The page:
By Shirley Leung and Shirley Leung,Sun Staff Writer | June 29, 1995
Construction workers have discovered at least 50 drums of a petroleum-based substance at Fort Meade, the largest number federal officials have reported in five years.Preliminary tests show that the 55-gallon drums contained a substance similar to waste oil or diesel fuels. The drums were discovered June 15 off Rock Ave near Route 32. Base officials announced the discovery this week.They said they do not know how long the drums have been at the 50-foot by 100-foot site, which they have fenced off. The drums were buried under about a foot of dirt and had been covered with plastic.
NEWS
By Donna R. Engle and Donna R. Engle,SUN STAFF | November 13, 1995
The Maryland Department of the Environment has ruled out two possible sources of bacteria in the Union Bridge water supply, and the agency now plans to check a suspected sinkhole near the well on Locust Street.Treated water from the well is safe to drink, an MDE spokesman said when tests started in September. But the agency wants to know the source of bacteria in the untreated water.Dye tests showed no infiltration from the town's sewer system, which is "very good news," said John W. Grace, an MDE public health engineer.
NEWS
By FROM STAFF REPORTS | June 26, 1997
Shell Oil Co.'s controversial plan to build a gas station on a Mount Airy site will have another hearing before the Frederick County Planning Commission.The county Board of Zoning Appeals remanded the proposal for a gas station, carwash and convenience store -- south of the Interstate 70 interchange -- to the planning commission at a hearing Tuesday at Winchester Hall in Frederick.The planning commission had rejected the plan because of "inadequate and inaccurate information."The appeals board agreed with Shell attorney Edward C. Gibbs Jr. that the commission failed to explain the facts to support its decision.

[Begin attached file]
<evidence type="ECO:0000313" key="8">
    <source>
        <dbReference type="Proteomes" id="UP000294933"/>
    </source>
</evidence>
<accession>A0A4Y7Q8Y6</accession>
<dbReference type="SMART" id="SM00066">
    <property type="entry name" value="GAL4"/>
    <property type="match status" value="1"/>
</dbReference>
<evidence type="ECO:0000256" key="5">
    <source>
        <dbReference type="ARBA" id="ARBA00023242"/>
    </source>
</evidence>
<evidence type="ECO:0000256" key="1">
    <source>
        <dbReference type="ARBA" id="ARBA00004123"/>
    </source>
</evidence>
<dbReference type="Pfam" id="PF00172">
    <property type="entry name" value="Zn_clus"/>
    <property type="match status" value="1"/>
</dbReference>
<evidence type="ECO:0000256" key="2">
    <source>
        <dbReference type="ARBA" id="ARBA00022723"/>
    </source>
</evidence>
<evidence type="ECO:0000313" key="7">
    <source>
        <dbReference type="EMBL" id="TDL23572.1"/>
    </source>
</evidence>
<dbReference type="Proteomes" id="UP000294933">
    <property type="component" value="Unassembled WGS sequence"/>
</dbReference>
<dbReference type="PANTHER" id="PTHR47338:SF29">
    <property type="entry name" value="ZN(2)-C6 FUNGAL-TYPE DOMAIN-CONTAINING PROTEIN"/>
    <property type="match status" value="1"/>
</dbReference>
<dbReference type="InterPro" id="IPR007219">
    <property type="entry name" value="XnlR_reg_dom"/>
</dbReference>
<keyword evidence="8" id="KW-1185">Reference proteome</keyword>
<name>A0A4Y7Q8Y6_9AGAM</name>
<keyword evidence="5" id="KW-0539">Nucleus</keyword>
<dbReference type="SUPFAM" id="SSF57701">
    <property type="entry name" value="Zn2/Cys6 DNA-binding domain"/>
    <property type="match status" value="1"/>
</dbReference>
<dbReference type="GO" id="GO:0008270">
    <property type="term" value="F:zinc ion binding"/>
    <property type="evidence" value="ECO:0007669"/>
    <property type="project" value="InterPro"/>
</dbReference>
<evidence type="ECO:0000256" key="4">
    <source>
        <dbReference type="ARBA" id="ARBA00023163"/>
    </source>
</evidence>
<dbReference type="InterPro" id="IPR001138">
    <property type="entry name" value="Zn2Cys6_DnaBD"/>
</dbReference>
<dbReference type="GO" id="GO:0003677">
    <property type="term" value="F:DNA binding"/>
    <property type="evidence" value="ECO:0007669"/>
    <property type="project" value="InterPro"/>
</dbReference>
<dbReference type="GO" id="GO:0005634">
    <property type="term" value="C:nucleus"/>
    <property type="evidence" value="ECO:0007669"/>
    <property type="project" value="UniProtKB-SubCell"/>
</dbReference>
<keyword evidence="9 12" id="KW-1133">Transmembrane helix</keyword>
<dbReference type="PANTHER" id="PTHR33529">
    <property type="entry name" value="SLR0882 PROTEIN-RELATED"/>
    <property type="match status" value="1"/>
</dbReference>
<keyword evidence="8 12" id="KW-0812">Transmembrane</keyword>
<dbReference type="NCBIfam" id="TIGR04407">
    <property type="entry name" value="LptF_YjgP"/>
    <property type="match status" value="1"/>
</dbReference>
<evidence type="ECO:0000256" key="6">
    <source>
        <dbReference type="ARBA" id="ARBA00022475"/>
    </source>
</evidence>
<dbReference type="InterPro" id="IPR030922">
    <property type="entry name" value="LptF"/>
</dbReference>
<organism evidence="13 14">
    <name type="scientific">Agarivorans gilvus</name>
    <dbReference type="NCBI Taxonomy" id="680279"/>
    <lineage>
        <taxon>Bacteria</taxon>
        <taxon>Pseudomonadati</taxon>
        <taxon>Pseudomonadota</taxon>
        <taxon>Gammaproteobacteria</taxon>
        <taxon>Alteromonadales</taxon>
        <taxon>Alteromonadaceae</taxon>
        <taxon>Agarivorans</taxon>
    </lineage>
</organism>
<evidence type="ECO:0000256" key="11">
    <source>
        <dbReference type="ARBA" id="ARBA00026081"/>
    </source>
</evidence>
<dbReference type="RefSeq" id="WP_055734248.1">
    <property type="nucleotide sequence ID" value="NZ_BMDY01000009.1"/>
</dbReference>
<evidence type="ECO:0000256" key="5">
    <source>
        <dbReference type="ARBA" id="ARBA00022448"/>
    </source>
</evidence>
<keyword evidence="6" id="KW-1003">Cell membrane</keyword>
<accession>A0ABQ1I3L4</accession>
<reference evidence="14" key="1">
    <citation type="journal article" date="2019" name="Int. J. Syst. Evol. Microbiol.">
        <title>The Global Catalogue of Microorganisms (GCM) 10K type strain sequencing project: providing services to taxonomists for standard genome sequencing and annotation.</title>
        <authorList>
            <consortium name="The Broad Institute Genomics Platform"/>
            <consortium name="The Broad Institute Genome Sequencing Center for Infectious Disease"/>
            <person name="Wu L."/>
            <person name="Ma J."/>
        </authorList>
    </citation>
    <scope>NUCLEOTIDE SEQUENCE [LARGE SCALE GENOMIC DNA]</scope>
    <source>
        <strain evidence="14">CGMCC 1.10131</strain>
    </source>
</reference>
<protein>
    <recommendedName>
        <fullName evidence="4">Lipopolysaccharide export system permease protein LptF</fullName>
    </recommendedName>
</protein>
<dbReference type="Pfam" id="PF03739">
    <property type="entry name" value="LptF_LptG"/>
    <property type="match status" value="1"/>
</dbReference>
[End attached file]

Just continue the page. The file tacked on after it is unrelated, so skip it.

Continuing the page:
NEWS
December 20, 1993
Carroll County is appealing a November decision by the state Water Resources Administration to grant a large water appropriation permit to Black & Decker (U.S.) Inc. for a cleanup of underground water contamination at its Hampstead plant.The county asked for a hearing on the decision in a Dec. 10 letter to Gary Setzer of the Water Resources Administration.County officials want the state to reduce the amount of water granted under Black & Decker's permit from an average of 432,000 gallons a day to an average of 200,000 gallons a day.The county also is seeking a reduction in the withdrawal allowed during the month of maximum use, from 720,000 gallons a day to 300,000 gallons a day.The county's letter said the amount of water granted in the permit is unreasonable, and that the aquifer is incapable of supporting a continuing withdrawal on that scale.
NEWS
By Donna R. Engle and Donna R. Engle,SUN STAFF | November 13, 1995
The Maryland Department of the Environment has ruled out two possible sources of bacteria in the Union Bridge water supply, and the agency now plans to check a suspected sinkhole near the well on Locust Street.Treated water from the well is safe to drink, an MDE spokesman said when tests started in September. But the agency wants to know the source of bacteria in the untreated water.Dye tests showed no infiltration from the town's sewer system, which is "very good news," said John W. Grace, an MDE public health engineer.